The digital journey is undoubtedly an exciting one, and for many industries, it’s a much-needed overhaul to ensure relevancy and success. However, it’s easy to get caught up in the excitement of implementing new programmes, products and services without thinking about the more mundane aspects. Primarily, the associated necessities that come with any new business operation, like regulation and compliance for example. However, the CFO is uniquely poised to tackle this dichotomy due to their ability to drive digital transformation forward but also deal with the more ‘analogue’ world aspects. The CFO is still dealing with the demands of regulatory reporting, tax, and compliance, which demand significant manual intervention and judgment.

As such, the CFO has the ability to break down the tension between the digital and analogue. The broader C-Suite is often focused on shaping the future and is grappling with the changing landscape of a hyper-competitive digital economy whilst pursuing the resulting revenue opportunities. Aspects like compliance normally don’t fit into this fast-paced thinking. As such, businesses should be harnessing the ability of the CFO to translate the actions of the C-Suite implementing digital transformation initiatives into a different language, one that satisfies stakeholders and legislative requirements. This translation demands the talents of an excellent communicator who understands the digital journey the company is undertaking and can articulate the consequences of these decisions using the analogue languages of compliance and regulatory reporting.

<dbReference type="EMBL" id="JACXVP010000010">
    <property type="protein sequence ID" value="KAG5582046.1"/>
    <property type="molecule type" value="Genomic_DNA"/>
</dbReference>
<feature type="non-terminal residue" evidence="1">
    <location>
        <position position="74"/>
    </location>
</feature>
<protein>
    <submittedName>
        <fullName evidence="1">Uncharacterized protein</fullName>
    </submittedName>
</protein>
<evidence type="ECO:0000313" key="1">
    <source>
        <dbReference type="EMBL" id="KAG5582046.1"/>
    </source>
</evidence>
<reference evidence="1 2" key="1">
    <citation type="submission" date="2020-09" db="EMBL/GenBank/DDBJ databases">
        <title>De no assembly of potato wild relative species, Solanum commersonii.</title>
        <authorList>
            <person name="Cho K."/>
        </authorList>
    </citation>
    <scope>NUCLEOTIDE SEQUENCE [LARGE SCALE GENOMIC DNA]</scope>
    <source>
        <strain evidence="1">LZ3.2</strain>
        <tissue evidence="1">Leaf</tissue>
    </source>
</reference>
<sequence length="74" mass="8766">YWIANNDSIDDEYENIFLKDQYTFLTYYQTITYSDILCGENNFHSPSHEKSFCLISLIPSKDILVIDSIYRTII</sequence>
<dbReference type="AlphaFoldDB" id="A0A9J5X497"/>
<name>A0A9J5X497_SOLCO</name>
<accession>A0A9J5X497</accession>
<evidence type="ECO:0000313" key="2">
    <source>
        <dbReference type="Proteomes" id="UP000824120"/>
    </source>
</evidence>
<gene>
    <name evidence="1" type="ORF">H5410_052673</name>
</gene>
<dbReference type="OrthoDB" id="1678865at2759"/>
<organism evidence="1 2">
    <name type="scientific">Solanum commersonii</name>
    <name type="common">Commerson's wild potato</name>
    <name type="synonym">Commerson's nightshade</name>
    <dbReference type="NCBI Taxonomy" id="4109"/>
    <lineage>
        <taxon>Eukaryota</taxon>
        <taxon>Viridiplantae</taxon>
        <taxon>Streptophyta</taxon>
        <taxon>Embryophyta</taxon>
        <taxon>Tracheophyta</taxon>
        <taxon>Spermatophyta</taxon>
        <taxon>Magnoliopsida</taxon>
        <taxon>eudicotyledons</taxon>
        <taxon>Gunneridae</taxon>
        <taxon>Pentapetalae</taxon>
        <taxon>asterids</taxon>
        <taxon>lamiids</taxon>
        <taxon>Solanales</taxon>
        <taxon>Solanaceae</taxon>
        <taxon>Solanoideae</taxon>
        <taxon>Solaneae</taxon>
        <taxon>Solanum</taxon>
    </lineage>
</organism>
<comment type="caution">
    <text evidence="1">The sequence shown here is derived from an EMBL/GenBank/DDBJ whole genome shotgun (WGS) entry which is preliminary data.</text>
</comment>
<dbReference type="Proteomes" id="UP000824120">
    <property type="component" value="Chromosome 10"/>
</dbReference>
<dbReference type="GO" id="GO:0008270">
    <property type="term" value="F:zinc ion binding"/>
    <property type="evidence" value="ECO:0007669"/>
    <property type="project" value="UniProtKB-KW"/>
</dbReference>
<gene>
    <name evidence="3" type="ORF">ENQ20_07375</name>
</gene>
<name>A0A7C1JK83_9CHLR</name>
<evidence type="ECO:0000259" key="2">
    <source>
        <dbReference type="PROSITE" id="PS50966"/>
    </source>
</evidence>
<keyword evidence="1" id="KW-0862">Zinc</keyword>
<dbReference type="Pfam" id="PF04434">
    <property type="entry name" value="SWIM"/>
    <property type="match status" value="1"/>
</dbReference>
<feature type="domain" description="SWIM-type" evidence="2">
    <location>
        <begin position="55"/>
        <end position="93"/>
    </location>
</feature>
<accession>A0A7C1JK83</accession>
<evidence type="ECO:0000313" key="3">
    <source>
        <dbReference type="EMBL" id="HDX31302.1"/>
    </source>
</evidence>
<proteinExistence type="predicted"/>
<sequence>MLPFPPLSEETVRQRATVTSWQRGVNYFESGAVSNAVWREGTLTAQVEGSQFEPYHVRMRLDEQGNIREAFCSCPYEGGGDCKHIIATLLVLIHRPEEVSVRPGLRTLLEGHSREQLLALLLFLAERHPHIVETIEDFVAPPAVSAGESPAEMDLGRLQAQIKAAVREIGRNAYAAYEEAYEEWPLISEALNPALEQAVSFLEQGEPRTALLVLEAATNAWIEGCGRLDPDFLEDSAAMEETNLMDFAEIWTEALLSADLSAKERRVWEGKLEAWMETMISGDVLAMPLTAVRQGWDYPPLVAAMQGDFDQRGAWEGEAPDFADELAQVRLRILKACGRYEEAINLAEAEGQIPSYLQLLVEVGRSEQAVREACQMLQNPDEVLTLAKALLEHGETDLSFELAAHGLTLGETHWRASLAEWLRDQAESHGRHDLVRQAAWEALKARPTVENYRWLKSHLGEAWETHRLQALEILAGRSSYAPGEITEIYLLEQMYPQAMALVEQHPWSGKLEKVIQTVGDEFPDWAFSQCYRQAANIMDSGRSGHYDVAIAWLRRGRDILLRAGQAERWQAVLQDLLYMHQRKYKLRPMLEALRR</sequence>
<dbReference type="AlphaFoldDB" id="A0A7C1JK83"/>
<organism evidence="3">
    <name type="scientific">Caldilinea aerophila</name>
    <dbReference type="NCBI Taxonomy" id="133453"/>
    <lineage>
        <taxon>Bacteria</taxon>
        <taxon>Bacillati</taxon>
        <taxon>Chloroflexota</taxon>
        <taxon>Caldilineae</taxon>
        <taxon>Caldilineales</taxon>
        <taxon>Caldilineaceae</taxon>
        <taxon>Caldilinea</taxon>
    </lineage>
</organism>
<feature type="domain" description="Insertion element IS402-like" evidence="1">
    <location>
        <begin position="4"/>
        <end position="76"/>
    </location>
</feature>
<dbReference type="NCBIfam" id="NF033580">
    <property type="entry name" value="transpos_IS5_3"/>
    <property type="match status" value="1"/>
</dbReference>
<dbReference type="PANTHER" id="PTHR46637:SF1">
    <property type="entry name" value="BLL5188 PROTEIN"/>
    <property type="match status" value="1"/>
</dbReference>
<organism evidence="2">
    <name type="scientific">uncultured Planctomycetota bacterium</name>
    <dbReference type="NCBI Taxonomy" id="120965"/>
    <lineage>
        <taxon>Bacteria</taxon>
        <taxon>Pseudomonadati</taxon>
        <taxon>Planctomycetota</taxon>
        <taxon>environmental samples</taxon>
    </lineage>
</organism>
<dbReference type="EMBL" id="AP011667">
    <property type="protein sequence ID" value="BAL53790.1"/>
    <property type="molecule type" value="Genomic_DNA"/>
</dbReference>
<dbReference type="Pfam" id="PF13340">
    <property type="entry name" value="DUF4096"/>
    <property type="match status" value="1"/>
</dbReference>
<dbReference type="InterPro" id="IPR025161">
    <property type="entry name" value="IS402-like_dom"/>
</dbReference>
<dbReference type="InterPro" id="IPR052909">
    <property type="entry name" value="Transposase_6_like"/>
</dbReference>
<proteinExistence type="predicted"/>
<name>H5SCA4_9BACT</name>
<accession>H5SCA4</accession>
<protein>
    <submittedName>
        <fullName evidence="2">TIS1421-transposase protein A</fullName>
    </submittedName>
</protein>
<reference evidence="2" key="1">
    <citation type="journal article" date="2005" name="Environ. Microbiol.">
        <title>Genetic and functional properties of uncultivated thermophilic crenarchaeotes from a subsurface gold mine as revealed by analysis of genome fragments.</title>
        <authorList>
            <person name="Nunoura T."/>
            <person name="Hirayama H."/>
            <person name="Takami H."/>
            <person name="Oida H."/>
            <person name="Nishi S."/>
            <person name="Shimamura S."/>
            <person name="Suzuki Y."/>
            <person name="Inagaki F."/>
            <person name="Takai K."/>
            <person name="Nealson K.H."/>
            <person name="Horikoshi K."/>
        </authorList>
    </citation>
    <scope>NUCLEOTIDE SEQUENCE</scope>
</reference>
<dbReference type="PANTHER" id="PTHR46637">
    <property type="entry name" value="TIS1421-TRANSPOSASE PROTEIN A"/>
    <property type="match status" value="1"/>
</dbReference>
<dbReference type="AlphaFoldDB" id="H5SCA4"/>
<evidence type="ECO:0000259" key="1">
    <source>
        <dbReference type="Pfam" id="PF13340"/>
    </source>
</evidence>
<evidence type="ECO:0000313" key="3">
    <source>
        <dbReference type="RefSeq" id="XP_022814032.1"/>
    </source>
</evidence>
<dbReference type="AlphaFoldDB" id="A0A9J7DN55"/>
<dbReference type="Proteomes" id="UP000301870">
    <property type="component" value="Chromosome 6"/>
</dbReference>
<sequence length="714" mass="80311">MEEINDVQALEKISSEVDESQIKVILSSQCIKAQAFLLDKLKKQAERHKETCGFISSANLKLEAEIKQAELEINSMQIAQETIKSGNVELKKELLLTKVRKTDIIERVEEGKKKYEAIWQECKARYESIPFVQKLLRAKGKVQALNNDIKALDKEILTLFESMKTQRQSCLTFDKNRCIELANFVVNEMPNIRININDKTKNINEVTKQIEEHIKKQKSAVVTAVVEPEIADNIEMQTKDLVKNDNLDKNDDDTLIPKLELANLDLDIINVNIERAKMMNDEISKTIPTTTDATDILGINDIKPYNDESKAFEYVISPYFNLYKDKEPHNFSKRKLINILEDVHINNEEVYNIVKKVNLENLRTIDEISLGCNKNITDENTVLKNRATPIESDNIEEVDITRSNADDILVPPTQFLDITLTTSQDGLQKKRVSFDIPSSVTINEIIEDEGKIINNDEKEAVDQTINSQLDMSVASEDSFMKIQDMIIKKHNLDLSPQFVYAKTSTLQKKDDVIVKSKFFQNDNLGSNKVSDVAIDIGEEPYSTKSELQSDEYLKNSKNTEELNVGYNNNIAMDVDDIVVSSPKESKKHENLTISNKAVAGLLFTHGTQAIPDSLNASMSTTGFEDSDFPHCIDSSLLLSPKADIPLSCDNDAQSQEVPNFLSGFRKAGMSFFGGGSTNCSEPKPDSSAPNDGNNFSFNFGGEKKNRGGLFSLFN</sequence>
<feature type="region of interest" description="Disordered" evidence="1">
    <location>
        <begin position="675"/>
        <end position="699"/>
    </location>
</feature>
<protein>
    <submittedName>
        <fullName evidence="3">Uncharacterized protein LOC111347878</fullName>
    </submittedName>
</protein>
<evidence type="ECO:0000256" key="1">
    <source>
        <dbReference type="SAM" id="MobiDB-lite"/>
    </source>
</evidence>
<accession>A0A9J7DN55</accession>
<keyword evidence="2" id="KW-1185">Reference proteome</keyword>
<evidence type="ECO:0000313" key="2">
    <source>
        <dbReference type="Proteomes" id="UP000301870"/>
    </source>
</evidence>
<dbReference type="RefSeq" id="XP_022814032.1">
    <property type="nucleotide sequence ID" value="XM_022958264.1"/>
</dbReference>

Pulling on past experiences

Not only can this best of breed, digital-savvy CFO make this translation due to their understanding of the digital and analogue worlds of compliance, but their extensive experience in building governance models should be maximised by the business too. CFOs are well versed in feeding the necessary information to decision-makers, particularly when it comes to unpredictability. The successful transition to a digital company is accelerated by observing how operational risk reacts to the unpredictable nature of the digital market. As such, organisations should bring the CFO into the digital transformation journey early in the planning stages as they are able to use their experiences to best plan for potential operational risks. What’s more, they can then  plan for the resulting avalanche of data that these digital business models generate and navigate a way of ingesting and processing this information.